You need a truly hot standby.
vmprobe provides a comprehensive solution to this problem with the vmprobe daemon (vmprobed) tool. vmprobed allows you to take snapshots of the filesystem cache on one server, and restore them to another server. If this operation is performed immediately prior to a fail-over, then the traffic is failed-over to a server with an identically hot cache.
Because we can't predict when emergencies will occur, and because the exact make-up of the hot cache changes over time, vmprobed offers a standby feature that lets you continuously copy the state of the filesystem cache from a primary to one or more standbys.
Show me the data!
Amazon Web Services has generously provided equipment for Vmprobe to run these and other experiments through their AWS Activate program.
In order to demonstrate vmprobed's functionality discussed above, we setup the following experiment.
2 file servers (r3.xlarge)
1 request router (m4.xlarge)
4 clients (m4.large):
After letting the cache fill up on the primary file server, its nginx was disabled causing the router to route subsequent traffic to the other file server. This chart shows the resulting request latencies (the red arrow indicates when the fail-over occurred):
Next, we set the servers up identically except we enabled vmprobed and configured it to copy the filesystem cache state from the primary to the standby.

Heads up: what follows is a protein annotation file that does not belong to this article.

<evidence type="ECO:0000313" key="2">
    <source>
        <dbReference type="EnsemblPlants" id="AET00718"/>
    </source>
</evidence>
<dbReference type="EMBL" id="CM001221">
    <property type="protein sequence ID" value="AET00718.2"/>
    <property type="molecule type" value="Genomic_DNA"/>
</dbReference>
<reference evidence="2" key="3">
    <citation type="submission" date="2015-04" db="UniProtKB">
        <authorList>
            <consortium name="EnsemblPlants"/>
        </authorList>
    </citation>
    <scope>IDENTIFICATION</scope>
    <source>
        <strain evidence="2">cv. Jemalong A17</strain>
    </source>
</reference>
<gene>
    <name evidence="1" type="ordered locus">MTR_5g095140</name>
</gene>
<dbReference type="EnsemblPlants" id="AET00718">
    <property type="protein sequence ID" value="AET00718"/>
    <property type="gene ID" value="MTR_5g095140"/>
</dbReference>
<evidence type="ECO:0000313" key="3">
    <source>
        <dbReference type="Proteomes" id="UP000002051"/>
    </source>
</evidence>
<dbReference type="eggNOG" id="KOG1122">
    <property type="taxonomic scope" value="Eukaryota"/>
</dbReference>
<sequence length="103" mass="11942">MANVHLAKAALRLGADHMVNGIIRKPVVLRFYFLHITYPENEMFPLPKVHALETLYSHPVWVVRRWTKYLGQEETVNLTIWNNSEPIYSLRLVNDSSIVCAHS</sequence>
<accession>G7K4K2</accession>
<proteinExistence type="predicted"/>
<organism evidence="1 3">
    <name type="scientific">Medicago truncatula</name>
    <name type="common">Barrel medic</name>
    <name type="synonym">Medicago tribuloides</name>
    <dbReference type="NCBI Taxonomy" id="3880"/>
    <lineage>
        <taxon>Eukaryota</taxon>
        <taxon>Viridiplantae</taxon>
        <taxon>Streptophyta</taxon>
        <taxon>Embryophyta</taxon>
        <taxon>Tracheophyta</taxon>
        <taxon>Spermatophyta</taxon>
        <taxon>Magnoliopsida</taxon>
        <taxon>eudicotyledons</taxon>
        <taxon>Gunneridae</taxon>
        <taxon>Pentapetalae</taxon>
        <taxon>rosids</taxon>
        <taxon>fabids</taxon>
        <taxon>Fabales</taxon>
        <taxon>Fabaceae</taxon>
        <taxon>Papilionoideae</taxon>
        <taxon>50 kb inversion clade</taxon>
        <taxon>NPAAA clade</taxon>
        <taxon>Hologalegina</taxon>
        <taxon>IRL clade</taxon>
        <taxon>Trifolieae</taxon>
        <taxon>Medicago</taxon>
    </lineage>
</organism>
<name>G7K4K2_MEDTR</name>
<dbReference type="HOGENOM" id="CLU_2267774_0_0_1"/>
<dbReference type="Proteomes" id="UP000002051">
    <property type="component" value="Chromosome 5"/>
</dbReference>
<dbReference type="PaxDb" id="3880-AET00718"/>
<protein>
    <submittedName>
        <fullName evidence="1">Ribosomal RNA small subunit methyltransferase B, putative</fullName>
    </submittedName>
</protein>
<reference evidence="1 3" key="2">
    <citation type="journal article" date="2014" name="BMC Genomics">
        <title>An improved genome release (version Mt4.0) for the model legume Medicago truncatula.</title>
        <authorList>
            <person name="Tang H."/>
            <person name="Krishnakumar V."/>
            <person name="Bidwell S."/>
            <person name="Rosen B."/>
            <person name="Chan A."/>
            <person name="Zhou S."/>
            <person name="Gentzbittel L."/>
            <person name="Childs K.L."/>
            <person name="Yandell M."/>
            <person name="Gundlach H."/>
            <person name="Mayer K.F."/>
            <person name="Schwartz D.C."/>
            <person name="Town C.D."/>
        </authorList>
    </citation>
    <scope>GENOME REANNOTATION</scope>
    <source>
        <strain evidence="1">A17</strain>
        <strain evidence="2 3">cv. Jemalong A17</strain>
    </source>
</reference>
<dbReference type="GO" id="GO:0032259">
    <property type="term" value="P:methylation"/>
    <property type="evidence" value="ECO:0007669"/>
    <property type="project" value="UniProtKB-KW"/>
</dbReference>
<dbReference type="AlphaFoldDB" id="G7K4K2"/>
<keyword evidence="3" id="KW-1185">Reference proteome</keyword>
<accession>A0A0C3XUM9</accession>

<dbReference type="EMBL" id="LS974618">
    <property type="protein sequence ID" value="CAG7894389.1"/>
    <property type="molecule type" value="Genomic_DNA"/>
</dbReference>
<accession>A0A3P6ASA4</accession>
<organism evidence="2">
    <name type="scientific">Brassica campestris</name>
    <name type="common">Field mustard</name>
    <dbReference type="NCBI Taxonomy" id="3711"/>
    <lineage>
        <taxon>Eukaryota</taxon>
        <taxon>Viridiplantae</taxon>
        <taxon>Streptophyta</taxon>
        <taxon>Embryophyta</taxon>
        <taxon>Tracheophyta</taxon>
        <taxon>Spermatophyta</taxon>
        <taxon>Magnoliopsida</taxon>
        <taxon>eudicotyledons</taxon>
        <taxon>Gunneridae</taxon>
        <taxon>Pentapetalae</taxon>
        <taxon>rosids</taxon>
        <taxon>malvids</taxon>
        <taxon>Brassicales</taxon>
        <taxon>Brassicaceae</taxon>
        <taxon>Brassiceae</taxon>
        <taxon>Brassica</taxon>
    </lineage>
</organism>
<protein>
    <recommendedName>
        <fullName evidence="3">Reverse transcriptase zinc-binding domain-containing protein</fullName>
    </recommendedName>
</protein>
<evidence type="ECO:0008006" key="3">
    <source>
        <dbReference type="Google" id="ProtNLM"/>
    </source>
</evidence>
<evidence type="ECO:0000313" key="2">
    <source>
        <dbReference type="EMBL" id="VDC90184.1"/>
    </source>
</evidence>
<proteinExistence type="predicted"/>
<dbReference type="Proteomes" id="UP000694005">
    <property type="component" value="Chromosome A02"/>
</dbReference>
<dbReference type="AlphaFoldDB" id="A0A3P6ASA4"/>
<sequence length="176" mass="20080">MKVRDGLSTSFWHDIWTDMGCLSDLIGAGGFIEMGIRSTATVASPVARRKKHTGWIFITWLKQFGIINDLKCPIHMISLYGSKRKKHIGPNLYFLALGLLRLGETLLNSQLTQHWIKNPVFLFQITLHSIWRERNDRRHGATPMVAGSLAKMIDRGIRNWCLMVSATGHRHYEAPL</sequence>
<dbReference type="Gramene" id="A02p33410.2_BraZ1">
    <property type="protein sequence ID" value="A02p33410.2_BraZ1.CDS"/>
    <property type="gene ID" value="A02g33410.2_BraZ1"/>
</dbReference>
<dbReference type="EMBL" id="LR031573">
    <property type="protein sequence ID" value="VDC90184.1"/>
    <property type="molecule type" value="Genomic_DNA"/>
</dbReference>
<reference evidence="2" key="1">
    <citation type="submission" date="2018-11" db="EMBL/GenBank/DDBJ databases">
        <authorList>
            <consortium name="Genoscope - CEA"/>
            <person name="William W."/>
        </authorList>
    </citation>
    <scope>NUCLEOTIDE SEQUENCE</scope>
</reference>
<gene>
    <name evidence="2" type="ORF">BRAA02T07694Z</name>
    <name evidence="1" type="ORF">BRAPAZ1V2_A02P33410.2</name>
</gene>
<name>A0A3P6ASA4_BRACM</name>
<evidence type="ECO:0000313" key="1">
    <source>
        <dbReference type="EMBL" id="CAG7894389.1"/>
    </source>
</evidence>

Here is the resulting fail-over:
Are there alternatives to hot-standbys? Can vmprobe help with them?
Yes and yes. Some companies prefer to dynamically scale their infrastructure in response to increasing or decreasing usage patterns. If done carefully, this can also provide the redundancy required for high availability applications. The challenge in these environments is that when introducing a new server into production, the filesystem cache should be warmed appropriately before-hand. vmprobed is great for this use-case as well, since it provides a flexible REST API that is easy to adapt into your application stack.
Is this still an issue with solid-state drives?
Solid-state drives (SSDs) have much lower random seek latency than traditional spinning hard-drives which, if you can afford them, somewhat reduce the necessity of managing the filesystem cache in this scenario. That said, the fundamental issues described in this paper still apply. Memory access is many times faster than SSD access, and has much more predictable latency (especially with EBS). Furthermore, failing-over to a cold server tends to rapidly issue a high amount of IOPs which can cause much higher latency than the baseline, or require you to purchase much more expensive IOP provisioning.
Of course in a file serving scenario such as this experiment, the latency to the client over the internet will often be the largest bottleneck and can often effectively hide SSD latencies from your customers' perspective. vmprobed is much more effective at managing SSDs in certain other scenarios, for example speeding up database queries.
Want to try vmprobe right now? Please see our install documentation!
Interested in beta-testing vmprobe in your company? Please contact us.